Note: As we reflect on this treasured Alaska historian, Rasmuson Foundation board member Lile R. Gibbons remembers how their families became close. Terrence Cole died Dec. 12 at age 67.
The friendship between Terrence Cole and the extended Rasmuson/Gibbons family began some 30 years ago when my father, Elmer Rasmuson, was writing his books on the history of banking in Alaska and Alaska pioneers. Dad needed help with the research and editing, preferably with someone who knew the characters and the issues. Who better than Terrence Cole, a tenured professor at the University of Alaska. Working with Elmer was not always easy, but Terrence knew when it was time to stop writing, to listen, to be supportive and return to the project another day. The books were written and published. A great joint venture between the two of them.
While my husband, John, and I had met Terrence several times over the years, he came into his own with our Greenwich friends when his wife, Gay Salisbury, spoke to my book club (at the annual meeting with husbands) about her book co-authored with her cousin, “The Cruelest Miles.” Terrence was the projection manager that night but our friends were totally enamored to have a real University of Alaska professor in their presence and hear his tales of living in Fairbanks during the cruelest months of winter. Apocryphal storyteller or not, he was enchanting and no one in this audience knew the difference. His eyes twinkled, his hands danced, and his delivery was delightful. And Gay’s talk on the dog sled journey from Fairbanks to Nome was great adventure for this Eastern group.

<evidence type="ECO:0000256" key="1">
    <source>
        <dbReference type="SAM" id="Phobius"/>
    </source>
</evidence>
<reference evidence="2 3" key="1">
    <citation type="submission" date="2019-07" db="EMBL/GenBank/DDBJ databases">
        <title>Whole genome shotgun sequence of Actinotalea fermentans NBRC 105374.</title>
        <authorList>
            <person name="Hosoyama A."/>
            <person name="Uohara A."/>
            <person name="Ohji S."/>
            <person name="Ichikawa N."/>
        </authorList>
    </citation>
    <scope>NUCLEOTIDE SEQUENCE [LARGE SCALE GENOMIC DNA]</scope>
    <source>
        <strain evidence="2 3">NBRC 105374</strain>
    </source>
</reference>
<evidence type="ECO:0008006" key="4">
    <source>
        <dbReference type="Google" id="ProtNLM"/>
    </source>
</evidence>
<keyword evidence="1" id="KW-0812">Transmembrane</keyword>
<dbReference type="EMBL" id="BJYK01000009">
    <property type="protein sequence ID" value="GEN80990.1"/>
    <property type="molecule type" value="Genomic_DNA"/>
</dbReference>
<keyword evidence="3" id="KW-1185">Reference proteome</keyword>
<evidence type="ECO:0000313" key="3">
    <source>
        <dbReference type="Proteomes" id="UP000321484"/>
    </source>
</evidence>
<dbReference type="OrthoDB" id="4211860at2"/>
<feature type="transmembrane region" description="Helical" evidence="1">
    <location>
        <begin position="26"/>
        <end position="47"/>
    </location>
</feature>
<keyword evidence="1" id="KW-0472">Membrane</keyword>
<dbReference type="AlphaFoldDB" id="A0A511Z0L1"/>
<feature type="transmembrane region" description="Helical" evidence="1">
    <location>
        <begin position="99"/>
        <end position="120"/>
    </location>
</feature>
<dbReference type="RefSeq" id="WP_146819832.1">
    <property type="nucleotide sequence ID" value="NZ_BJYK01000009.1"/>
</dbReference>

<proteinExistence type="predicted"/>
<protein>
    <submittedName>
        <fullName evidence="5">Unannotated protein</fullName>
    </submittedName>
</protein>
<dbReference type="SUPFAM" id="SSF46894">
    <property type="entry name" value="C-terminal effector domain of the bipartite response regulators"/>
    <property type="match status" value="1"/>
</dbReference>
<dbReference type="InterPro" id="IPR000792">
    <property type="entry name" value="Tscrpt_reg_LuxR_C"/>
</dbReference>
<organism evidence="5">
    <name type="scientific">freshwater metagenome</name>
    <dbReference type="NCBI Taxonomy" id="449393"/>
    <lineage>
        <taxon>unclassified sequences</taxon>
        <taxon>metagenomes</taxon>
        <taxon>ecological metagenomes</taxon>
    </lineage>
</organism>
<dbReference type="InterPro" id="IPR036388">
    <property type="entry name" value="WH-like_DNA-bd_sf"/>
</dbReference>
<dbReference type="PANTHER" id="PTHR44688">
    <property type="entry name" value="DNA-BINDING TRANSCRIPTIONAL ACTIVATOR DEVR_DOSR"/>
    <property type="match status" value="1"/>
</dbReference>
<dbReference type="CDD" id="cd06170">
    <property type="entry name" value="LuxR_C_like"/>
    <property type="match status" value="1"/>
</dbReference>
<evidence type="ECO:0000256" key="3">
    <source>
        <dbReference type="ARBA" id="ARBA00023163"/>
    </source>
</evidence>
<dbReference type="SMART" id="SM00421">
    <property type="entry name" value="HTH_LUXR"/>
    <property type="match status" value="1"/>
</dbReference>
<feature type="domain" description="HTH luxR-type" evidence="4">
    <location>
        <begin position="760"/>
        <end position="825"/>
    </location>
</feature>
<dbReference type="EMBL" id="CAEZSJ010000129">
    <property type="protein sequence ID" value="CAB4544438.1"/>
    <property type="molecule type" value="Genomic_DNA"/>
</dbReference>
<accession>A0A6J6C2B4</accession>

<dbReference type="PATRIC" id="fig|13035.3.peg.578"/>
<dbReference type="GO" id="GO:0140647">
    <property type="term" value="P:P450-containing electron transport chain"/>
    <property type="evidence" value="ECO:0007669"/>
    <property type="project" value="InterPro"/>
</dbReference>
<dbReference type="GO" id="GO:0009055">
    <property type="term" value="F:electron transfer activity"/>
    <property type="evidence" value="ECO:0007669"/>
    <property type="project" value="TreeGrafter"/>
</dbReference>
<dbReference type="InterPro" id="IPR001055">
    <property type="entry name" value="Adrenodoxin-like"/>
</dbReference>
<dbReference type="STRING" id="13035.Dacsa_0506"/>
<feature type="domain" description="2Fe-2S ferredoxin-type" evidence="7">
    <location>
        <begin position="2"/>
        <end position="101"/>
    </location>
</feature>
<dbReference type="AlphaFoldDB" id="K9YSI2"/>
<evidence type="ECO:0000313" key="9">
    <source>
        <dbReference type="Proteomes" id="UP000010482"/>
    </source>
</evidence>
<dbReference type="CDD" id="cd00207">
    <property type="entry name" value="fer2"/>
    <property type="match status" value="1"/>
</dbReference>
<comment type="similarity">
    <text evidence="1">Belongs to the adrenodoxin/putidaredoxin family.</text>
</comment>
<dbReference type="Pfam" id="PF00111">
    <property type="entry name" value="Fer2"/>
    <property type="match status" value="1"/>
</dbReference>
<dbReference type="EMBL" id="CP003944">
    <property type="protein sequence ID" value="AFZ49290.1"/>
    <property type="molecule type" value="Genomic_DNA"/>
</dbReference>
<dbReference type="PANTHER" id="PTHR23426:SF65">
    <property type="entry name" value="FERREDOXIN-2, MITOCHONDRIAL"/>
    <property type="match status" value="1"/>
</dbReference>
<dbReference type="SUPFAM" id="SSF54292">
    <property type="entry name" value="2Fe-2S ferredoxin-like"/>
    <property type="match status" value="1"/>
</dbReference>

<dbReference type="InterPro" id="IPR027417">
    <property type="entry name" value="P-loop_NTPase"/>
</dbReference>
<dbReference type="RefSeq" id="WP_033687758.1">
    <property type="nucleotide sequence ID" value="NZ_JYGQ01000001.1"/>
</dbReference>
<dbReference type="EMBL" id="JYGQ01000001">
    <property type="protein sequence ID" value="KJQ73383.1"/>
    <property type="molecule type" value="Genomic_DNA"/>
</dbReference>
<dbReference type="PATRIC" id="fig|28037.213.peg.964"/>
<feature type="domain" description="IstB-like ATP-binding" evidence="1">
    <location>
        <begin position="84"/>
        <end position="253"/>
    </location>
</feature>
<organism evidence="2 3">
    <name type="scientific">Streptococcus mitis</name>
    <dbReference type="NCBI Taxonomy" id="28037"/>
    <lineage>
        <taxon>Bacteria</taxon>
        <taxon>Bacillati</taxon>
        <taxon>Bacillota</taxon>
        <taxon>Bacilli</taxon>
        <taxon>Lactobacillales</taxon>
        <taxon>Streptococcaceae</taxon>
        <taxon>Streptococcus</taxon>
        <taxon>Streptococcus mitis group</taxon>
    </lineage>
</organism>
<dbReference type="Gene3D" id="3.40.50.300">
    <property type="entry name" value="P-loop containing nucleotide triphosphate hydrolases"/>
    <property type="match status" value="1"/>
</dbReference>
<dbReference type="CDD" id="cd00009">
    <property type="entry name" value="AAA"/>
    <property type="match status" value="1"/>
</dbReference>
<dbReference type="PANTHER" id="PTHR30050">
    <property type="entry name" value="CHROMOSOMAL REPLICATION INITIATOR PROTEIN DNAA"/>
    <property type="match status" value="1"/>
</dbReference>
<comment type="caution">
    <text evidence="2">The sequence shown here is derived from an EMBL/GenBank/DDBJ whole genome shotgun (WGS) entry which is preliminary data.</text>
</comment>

As Gay’s parents lived not far from us in North Stamford, we occasionally had dinner with the Salisbury clan whenever Terrence was back East. We went to Elizabeth’s christening at the little church across from the Salisbury’s house on Long Ridge Road. I often met up with both Terrence and Gay in Sun Valley when our skiing trips overlapped. Terrence thought as much of downhill skiing as does my husband, which is to say, not with great enthusiasm! But he was a supportive husband and father to Gay and Elizabeth who loved the sport.
I never took a course from Terrence but I know his classes were always full. His knowledge, his comprehension of Alaska history, his interests, were vast and stimulating as was his delivery and rhetoric.
Terrence, you inspired so many students over the years not only with facts and data but also with the stories and trivia of our great state. Your reputation endures. Thank you for the fun, the laughter and the encouragement you delivered as professor, teacher, friend. You will be missed. Love, Lile